Does car engine coolant need to be drained?
Yes, a car engine coolant needs to be drained after a while. Most of the time, coolant older than 5 years in a car may be okay. Depending on the automaker, the coolant might lose its protective properties after 5 years.
If your car coolant has not been changed in 10+ years, or you are not sure about any recent changes, you can flush and replace coolant or antifreeze.
Note that old coolant can result in rusty metals and circulate dirt across the engine, which causes degrades the vehicle. It can also cause corrosion.
Another reason for coolant replacement is overheating. Yes, coolant can cause overheating in a car when it becomes dirty, having too much build-up, which prevents it from moving through the pump.
Note that you do not necessarily have to change your car coolant after 5-10 years. Your owner’s manual specifies the manufacturer’s recommended interval, which you should follow.
In some older Asian vehicles, manufacturers recommend draining or flushing coolant after 2 years, notwithstanding the mileage. American vehicle manufacturers may recommend 150,000 miles or 10 years, depending on the vehicle. Some Mercedes cars, for instance, would have the coolant drained/filtered and reused permanently.
Note also that the coolant you use must match the manufacturer’s specifications. For instance, some coolants are designed for high performance, and we also have coolants for hot weather. Not all coolants enhance performance in specific cars. For example, it may not be OK to use coolant/antifreeze designed for Grand Cherokee on a Honda Civic. Some GMs will need Dex-Cool compared to most European cars that use various fluids.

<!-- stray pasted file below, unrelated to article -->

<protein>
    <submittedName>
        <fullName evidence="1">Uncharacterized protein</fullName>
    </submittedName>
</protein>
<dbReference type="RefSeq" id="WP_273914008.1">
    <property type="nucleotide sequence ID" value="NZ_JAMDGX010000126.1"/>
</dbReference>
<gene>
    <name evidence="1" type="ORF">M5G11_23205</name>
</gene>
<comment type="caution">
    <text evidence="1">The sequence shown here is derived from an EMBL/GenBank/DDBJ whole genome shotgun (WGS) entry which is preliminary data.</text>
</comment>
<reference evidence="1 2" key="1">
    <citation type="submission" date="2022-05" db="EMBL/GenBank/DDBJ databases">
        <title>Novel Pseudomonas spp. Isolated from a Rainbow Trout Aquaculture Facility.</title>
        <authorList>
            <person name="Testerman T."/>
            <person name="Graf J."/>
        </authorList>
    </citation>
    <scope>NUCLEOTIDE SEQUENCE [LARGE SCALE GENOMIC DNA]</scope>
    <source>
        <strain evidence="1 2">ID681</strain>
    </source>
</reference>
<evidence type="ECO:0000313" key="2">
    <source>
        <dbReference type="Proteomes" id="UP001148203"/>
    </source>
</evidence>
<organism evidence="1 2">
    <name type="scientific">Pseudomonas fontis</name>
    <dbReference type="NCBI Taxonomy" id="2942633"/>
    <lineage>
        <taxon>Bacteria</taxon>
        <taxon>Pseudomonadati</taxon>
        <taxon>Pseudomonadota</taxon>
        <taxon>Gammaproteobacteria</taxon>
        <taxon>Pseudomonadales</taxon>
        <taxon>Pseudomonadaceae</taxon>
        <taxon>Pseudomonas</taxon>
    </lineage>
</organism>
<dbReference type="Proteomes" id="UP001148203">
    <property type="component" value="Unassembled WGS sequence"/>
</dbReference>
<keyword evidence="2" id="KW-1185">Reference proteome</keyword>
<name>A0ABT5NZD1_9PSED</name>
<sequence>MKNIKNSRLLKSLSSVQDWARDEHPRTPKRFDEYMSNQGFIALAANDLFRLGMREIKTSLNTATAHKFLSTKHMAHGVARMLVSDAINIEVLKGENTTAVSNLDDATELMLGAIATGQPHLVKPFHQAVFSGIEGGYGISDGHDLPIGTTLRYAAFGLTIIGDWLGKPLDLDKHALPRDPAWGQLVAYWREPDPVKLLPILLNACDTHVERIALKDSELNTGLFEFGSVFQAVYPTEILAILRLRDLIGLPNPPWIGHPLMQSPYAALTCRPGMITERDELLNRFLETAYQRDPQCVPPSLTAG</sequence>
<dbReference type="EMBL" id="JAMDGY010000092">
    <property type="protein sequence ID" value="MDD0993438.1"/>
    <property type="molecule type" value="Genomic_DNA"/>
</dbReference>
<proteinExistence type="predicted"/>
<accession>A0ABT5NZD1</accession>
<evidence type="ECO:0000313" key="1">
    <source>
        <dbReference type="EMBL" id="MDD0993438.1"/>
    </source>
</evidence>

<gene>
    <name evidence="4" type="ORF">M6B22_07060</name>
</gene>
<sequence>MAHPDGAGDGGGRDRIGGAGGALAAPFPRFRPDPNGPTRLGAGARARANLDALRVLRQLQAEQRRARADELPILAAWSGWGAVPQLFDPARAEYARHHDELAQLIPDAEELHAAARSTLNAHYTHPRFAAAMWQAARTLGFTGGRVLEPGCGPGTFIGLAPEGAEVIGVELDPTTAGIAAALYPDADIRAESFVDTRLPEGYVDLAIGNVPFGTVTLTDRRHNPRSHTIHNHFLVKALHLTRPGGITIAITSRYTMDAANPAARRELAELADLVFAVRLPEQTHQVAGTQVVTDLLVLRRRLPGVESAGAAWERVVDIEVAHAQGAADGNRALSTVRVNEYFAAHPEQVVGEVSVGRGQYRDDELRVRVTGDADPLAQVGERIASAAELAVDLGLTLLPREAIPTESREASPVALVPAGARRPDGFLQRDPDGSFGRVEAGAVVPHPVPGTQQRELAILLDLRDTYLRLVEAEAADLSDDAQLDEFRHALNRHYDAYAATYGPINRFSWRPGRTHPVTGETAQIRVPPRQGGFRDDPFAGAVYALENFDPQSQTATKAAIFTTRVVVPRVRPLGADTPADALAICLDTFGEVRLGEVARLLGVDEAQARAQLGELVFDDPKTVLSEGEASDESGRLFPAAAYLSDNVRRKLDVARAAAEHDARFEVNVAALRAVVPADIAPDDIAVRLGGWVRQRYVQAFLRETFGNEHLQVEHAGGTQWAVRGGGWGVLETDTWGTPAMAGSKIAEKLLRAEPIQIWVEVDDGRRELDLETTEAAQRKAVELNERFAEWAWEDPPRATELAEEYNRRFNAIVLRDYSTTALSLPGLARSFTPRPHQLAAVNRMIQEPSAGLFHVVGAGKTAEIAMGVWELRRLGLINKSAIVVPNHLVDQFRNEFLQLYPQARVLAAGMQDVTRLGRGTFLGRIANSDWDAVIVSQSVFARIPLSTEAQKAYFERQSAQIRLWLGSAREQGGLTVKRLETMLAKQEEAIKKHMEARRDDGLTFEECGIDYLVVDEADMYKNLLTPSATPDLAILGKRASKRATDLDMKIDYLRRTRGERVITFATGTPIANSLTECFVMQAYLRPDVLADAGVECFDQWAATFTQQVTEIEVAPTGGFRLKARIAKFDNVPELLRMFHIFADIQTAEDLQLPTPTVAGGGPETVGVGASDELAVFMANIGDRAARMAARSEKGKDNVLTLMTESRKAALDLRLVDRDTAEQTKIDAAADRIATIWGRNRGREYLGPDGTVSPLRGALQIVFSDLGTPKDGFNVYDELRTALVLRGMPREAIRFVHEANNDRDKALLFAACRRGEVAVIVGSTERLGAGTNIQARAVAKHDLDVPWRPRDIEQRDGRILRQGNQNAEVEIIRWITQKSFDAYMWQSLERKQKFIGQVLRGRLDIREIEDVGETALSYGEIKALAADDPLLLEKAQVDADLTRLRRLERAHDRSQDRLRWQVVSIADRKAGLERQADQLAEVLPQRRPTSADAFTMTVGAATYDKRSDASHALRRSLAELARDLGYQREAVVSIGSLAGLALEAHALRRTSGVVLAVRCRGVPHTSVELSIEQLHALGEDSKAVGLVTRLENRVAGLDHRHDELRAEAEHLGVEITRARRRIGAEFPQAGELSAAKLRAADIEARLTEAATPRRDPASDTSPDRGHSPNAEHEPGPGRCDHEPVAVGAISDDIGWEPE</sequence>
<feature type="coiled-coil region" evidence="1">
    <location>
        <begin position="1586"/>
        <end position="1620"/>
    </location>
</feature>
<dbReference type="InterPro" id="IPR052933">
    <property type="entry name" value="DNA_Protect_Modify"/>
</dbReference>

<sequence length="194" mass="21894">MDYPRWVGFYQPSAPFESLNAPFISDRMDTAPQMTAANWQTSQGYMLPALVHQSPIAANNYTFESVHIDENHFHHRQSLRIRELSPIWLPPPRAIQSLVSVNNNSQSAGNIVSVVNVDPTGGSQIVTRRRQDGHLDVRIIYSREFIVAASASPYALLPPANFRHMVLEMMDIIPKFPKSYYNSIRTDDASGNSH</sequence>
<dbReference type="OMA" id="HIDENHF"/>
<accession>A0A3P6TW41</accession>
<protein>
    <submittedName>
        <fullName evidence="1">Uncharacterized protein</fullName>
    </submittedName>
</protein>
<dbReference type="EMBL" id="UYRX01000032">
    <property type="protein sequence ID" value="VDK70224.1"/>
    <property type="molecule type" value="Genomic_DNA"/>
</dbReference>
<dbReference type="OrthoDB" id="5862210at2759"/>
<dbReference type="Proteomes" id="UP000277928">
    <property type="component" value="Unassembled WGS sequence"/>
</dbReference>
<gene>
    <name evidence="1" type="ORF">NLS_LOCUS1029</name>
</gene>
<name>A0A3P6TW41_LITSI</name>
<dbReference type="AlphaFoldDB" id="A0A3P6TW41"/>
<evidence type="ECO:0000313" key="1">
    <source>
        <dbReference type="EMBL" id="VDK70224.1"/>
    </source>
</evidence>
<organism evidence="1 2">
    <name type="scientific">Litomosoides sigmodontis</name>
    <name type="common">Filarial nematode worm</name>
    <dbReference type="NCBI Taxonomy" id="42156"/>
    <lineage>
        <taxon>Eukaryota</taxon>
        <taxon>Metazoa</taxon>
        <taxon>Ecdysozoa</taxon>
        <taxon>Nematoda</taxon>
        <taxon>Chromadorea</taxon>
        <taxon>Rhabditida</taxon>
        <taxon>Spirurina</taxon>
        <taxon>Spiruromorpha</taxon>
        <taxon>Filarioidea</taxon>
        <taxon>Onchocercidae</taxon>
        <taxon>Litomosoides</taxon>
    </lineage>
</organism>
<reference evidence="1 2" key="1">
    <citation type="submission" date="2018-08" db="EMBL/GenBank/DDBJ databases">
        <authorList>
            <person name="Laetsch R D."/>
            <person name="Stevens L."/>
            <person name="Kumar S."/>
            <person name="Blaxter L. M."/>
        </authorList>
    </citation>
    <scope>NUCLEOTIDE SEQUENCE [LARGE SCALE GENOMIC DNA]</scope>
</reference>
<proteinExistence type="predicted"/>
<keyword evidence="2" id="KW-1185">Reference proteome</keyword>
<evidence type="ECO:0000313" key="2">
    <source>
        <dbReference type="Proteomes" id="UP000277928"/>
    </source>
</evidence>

What Happens if You Don’t Change Car Coolant?
What happens if you don’t change car coolant is that the corrosion inhibitors will eventually stop working. Moreover, the internal radiator and heater core can plug up with corrosion and gunk.
Also, the cooling system will underperform when old coolant builds up dirt, which clogs up the radiator, causing the engine to overheat since it can’t circulate easily. Of course, the heater will release less heat after clogging partially.
The heater and radiator can corrode, which results in a leak that disposes of coolant from the vehicle. When there is a loss of coolant, the engine cooling system malfunctions, and the interior overheats.
The steps to drain coolant from the engine block will differ slightly depending on the car. For better accuracy, you should follow the user’s manual to drain/flush your car’s cooling systems.
As mentioned earlier, do not remove the radiator cap or disconnect the hose from the engine block while the engine is hot. It can result in a splash that causes burns. When the engine cools off, take off the radiator cap and remove the hose underneath the engine block for the coolant to drain.
If you are unsure how to drain coolant from the engine block, consult a mechanic. They will also identify issues that require fixes and make recommendations.